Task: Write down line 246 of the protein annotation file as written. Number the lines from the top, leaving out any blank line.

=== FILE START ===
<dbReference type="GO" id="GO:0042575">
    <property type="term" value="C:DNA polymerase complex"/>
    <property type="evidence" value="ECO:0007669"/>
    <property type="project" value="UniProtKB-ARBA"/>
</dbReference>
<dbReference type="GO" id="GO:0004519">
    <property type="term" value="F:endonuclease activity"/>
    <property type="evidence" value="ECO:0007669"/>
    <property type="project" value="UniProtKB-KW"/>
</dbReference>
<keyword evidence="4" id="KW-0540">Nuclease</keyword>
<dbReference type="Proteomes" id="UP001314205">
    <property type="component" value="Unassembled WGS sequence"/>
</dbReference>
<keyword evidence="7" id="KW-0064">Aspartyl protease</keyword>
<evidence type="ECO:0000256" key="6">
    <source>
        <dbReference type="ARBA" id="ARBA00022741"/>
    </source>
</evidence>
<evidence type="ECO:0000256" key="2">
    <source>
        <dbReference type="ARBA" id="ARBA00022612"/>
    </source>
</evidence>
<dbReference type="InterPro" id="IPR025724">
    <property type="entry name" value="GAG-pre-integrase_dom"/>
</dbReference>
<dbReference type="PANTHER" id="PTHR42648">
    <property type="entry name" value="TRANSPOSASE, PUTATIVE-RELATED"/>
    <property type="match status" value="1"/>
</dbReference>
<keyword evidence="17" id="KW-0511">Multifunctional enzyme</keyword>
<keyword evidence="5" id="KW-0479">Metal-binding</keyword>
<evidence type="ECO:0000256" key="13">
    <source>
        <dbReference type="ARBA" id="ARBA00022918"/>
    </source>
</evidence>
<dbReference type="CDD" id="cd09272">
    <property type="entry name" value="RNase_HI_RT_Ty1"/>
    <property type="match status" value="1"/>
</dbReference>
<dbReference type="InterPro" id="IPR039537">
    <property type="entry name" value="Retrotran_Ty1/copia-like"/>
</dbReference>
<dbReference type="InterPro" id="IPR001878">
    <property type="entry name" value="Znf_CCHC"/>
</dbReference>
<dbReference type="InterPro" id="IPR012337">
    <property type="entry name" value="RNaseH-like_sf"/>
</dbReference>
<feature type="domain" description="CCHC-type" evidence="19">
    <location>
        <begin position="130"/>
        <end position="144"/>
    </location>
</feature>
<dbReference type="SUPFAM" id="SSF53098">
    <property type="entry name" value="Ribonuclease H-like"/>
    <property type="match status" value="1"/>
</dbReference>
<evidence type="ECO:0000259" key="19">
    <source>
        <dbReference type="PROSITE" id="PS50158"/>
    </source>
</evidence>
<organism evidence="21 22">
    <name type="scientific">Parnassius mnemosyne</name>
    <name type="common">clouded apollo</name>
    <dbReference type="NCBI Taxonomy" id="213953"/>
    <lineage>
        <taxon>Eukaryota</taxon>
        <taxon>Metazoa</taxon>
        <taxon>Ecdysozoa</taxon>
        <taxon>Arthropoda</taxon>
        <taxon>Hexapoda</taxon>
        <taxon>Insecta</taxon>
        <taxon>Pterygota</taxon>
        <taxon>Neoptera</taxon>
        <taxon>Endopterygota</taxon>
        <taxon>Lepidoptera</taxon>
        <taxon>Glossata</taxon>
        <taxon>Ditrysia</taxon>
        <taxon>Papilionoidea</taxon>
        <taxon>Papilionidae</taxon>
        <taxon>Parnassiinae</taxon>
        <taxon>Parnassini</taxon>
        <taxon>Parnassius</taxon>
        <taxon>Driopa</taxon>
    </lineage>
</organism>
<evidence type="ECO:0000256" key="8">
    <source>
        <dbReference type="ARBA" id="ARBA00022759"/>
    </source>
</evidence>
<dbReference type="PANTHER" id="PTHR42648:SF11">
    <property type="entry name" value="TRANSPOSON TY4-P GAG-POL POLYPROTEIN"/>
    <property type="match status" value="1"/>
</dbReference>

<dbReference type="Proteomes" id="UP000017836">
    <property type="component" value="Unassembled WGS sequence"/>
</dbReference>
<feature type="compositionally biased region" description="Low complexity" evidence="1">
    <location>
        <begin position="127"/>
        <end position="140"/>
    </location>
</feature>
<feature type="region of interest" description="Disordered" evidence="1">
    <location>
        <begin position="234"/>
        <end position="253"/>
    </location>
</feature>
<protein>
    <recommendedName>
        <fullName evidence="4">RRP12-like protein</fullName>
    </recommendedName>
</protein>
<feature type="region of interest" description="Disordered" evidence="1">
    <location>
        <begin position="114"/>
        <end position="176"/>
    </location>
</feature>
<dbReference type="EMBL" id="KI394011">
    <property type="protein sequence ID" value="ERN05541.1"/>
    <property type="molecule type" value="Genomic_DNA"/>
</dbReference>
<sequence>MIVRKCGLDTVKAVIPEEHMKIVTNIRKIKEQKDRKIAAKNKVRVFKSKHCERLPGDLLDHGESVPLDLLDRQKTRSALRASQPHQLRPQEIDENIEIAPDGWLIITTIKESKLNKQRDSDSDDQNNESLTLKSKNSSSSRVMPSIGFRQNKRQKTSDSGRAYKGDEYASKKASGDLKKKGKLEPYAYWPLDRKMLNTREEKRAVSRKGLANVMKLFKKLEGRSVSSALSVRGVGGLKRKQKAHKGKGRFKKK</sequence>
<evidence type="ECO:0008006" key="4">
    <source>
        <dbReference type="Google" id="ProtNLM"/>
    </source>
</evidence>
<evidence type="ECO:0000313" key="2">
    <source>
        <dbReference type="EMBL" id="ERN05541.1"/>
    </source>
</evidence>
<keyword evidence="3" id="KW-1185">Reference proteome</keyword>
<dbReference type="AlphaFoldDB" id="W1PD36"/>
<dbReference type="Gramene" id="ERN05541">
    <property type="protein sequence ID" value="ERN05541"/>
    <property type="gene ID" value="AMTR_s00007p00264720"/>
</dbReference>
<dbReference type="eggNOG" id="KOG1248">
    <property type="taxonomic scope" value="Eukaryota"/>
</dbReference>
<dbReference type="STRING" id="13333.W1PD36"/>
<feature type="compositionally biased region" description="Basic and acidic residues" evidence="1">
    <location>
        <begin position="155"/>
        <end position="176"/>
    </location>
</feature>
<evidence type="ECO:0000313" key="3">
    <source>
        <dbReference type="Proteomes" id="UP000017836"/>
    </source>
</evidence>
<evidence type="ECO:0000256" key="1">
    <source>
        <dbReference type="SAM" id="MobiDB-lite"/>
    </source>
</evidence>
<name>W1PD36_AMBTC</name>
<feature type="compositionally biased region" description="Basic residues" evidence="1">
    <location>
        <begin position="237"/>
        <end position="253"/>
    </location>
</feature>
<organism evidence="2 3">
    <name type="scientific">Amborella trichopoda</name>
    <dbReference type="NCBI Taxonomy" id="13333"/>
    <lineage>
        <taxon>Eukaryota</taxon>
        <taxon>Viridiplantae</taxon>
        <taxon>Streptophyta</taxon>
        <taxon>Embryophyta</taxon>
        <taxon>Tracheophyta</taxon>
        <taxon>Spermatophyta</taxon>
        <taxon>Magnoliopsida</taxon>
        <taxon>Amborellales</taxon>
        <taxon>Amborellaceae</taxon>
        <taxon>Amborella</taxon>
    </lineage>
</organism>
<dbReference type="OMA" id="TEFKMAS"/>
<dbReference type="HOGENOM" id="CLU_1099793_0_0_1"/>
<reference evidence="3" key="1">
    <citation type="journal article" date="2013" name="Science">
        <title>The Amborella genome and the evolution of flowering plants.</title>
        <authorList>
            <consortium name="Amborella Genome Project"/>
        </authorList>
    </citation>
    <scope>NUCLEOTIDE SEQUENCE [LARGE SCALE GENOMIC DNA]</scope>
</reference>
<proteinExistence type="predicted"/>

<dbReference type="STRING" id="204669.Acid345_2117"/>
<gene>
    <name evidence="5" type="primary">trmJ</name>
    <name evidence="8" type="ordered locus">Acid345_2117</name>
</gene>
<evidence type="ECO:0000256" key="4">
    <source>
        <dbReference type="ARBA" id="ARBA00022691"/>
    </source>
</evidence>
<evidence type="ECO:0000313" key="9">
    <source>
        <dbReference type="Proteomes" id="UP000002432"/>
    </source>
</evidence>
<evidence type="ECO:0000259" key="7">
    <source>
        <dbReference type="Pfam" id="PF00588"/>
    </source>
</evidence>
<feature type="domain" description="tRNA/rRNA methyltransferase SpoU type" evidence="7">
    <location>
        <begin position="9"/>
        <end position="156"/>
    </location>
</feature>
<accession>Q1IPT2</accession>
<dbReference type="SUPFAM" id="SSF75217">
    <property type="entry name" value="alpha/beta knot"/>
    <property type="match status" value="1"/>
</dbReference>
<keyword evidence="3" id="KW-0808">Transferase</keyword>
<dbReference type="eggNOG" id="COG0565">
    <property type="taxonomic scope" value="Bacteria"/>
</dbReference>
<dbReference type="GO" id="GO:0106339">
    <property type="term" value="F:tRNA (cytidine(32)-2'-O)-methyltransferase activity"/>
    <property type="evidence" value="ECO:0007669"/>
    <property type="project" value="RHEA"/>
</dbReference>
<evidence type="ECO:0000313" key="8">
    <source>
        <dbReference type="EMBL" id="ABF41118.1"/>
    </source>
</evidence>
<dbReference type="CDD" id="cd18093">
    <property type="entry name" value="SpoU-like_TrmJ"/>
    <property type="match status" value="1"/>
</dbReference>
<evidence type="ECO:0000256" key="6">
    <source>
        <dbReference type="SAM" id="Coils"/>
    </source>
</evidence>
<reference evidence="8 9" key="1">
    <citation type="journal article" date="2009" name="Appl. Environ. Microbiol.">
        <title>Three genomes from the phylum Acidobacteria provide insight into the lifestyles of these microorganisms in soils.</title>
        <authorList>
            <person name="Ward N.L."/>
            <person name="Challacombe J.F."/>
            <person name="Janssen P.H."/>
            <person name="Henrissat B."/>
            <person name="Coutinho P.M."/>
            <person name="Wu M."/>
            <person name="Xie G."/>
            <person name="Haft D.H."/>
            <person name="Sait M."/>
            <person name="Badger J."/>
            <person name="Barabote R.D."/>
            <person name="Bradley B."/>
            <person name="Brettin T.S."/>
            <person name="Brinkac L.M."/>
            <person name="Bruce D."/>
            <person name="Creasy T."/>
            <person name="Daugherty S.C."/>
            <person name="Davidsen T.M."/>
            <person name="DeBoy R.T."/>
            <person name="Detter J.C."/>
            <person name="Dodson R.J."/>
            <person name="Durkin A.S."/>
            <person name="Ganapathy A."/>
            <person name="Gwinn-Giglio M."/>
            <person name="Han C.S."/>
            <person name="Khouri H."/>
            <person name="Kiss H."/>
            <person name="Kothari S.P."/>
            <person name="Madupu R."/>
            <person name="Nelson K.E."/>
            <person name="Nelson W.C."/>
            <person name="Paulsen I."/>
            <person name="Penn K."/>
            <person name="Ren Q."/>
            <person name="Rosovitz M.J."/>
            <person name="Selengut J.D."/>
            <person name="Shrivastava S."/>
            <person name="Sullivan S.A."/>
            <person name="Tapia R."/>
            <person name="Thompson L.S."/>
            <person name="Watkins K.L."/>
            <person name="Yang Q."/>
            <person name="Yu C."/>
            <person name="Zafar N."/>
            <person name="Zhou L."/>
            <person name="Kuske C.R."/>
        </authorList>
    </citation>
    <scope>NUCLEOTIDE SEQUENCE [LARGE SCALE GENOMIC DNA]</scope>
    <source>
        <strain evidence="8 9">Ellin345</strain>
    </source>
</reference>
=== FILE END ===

        <dbReference type="EMBL" id="ABF41118.1"/>